Your meat free burger might come with a coating of real meat juice
Imagine that you’re a food chain, and you’ve proudly added a meat-free burger like the Impossible to your menu. It’s probably obvious that you shouldn’t cook it on a grill covered with beef run-off, right? Not if you’re Burger King: that chain and others like A&W America are reportedly cooking fake meat burgers on the same grills as the meat ones. It’s true that plenty Impossible fans aren’t vegetarians and won’t to be fazed by the possibility of consuming some meat. According to Burger King, 90 percent of customers eating these burgers aren’t vegetarian or vegan, and that those who object have the option of getting their burger done in the oven. But what about the 10% of customers who ARE vegetarian or vegan and presume that what’s being advertised as a meatless burger is indeed meatless?
Some brands , like Tim Hortons and Dunkin’, are doing their part to keep fake meat totally separate. White Castle uses a different grill for meatless burgers, and Carl’s Jr. says it’s doing its best to keep them separate from meat, gaining them an A for effort.
Regardless of how people individually care about their Impossible burgers marinating in beef juice, this could potentially be a bigger problem for Burger King. After all, so many chains are selling fake meat burgers now that vegetarians and vegans who can’t trust Burger King will surely be happy to take their business elsewhere.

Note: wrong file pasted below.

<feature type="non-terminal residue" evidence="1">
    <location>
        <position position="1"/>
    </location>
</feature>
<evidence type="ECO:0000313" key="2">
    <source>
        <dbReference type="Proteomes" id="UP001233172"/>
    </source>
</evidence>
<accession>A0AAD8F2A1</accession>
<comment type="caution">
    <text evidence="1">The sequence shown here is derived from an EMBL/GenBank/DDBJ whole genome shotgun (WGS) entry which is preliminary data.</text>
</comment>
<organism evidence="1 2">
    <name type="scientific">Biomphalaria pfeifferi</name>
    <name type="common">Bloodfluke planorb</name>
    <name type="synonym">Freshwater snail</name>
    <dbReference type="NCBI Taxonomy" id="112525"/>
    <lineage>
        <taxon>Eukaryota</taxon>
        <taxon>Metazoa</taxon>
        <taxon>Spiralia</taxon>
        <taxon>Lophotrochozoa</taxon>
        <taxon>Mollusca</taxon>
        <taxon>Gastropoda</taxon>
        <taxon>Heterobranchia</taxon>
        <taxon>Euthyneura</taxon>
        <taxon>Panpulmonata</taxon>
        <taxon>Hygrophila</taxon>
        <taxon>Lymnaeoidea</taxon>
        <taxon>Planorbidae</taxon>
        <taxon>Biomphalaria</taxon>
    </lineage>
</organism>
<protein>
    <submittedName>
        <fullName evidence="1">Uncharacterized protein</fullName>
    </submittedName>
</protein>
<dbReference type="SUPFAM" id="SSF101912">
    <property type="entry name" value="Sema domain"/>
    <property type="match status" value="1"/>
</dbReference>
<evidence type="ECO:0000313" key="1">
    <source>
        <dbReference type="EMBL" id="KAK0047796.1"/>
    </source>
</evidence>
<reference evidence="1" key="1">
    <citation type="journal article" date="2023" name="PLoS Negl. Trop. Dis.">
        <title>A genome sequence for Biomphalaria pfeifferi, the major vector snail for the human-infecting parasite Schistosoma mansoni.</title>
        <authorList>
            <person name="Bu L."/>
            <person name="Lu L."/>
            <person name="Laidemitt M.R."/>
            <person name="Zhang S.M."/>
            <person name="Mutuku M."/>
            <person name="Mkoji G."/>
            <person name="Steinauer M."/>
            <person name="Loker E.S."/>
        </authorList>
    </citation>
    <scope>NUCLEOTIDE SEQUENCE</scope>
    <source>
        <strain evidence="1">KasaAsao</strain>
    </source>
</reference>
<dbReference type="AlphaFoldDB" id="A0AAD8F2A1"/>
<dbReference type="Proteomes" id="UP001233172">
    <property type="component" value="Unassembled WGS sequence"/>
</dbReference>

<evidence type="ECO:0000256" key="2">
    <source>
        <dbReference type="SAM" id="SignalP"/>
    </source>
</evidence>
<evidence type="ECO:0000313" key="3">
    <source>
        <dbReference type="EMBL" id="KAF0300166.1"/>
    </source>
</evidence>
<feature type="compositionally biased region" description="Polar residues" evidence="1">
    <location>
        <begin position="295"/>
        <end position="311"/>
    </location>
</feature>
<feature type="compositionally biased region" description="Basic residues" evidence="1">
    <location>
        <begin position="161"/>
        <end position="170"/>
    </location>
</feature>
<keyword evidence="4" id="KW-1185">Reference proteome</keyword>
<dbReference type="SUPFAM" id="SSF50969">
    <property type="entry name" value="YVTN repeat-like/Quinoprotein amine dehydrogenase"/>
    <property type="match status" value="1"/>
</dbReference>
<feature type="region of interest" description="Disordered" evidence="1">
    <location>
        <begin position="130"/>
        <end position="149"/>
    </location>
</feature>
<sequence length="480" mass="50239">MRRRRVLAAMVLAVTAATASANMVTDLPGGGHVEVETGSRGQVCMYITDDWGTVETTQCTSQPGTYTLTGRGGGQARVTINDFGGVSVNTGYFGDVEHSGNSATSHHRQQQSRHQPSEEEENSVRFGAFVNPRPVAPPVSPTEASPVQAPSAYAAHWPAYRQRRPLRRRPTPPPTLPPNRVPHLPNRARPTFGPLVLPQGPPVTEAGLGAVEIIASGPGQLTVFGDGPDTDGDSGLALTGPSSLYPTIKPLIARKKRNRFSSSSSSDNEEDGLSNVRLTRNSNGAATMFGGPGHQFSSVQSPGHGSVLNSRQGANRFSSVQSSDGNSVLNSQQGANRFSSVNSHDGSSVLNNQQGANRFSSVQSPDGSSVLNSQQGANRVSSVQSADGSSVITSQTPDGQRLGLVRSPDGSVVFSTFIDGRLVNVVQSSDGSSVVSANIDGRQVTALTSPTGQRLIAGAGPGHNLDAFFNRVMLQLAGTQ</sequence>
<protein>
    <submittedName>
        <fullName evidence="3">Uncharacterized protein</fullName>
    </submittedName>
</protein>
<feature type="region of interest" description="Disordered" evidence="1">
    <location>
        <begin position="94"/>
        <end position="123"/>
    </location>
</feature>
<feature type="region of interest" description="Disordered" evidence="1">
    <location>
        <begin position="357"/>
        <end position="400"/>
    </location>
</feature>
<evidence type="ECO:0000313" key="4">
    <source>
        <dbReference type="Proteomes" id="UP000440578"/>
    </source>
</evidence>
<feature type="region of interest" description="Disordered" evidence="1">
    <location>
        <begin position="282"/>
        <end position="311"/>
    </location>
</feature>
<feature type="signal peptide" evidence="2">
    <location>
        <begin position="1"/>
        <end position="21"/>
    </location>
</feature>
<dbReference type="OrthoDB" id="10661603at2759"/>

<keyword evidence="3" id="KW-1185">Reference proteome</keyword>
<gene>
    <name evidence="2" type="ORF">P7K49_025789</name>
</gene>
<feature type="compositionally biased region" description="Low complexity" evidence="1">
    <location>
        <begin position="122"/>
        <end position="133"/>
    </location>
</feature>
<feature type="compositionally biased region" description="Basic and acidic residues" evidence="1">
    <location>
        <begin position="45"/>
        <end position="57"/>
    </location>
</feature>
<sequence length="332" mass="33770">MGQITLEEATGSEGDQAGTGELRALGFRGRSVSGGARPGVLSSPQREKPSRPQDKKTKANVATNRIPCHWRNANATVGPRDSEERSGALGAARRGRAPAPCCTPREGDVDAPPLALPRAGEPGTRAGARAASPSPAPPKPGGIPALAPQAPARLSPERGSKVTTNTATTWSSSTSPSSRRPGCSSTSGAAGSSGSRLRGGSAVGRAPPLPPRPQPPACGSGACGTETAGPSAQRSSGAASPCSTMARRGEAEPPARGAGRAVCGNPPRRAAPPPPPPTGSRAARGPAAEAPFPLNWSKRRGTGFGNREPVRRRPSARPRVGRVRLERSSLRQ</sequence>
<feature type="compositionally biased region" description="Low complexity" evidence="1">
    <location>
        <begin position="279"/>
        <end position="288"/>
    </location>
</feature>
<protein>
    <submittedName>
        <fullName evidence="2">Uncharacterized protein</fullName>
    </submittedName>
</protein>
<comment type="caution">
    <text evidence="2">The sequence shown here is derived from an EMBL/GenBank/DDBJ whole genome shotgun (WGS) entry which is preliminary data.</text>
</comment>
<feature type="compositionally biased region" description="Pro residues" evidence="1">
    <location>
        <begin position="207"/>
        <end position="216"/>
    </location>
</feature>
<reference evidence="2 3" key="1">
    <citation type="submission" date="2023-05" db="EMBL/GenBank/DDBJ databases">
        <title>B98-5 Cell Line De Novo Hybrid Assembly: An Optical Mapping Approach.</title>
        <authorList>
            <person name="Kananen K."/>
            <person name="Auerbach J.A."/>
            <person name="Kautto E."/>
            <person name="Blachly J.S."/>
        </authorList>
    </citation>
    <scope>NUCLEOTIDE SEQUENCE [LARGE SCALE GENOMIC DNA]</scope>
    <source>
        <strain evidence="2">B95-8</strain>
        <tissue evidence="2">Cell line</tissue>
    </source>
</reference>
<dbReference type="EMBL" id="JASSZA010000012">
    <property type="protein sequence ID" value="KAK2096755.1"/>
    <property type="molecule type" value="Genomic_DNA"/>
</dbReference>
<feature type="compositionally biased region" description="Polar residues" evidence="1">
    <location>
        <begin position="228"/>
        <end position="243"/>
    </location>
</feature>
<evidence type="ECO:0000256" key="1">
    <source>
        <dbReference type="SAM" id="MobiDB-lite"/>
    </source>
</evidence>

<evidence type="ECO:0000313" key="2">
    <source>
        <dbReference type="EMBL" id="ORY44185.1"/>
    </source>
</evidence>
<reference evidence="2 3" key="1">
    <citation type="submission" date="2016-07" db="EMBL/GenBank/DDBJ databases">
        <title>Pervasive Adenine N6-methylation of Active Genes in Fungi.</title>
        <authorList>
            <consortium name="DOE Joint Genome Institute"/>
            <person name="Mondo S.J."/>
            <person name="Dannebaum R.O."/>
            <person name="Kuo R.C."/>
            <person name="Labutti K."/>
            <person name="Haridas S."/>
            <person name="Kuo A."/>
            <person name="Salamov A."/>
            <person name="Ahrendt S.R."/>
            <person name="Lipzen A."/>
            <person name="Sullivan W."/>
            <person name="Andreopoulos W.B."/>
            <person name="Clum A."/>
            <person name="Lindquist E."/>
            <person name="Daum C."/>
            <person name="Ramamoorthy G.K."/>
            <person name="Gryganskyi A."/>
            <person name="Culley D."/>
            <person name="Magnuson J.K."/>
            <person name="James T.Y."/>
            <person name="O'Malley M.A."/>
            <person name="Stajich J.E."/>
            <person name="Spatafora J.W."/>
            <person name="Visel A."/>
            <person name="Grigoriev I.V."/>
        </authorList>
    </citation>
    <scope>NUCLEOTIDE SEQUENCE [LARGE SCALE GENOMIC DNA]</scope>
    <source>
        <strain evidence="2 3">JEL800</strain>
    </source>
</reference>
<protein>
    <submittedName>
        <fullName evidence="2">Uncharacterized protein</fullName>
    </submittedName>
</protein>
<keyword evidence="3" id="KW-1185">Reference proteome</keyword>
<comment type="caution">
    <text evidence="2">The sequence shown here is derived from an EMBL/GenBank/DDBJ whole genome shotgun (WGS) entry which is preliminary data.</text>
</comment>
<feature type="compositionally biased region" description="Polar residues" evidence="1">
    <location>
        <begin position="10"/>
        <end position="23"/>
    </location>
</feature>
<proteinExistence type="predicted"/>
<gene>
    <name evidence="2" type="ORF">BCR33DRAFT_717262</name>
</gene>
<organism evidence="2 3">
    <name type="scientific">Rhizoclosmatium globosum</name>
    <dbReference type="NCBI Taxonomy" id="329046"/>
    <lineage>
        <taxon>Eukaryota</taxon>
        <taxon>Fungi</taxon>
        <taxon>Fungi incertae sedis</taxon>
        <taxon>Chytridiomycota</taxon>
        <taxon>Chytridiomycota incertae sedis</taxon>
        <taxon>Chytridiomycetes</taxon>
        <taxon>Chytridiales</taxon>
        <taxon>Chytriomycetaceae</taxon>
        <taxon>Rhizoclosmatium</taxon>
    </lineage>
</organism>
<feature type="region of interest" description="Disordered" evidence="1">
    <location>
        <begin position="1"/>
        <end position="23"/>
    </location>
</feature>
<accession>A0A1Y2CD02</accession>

And in other news...
- Chains including Dunkin’ and McDonald’s might be abusing a U.S. visa for foreign students — the J-1 visa is intended for “cultural exchange” — to recruit workers. There ain’t no American-style cultural exchange like flipping burgers. [New Food Economy]
- Skittles is trying to corner the Halloween prank foods market with “Zombie Skittles”, a package of candy that is mostly regular Skittles, plus a secret few that taste like “rotten zombie.” [Insider]
- Queer Eye guacamole chef Antoni Porowski and grooming expert Jonathan Van Ness are not dating, which means: they’re on the market, boys! [People]
- After departing San Francisco restaurant Tosca Cafe, chef April Bloomfield has returned back to New York, home of her only remaining restaurant, the Breslin. [ENY]
- You might think there would be less interest in lab-made fake dairy since there are so many milk alternatives out there (soy, oat, etc.), yet there are labs out there trying to make it happen. [NYT]
- When Trader Joe’s discontinues grocery items, some people’s hearts break: it’s called “grocery ghosting”. [Mel]
- An alcohol thief in the UK looked suspiciously like Friends star David Schwimmer. [CNN]
- Because Hollywood believes that every holiday deserves its own movie, a film centered around the Feast of Seven Fishes — an Italian Christmas tradition — is in the works. [Deadline]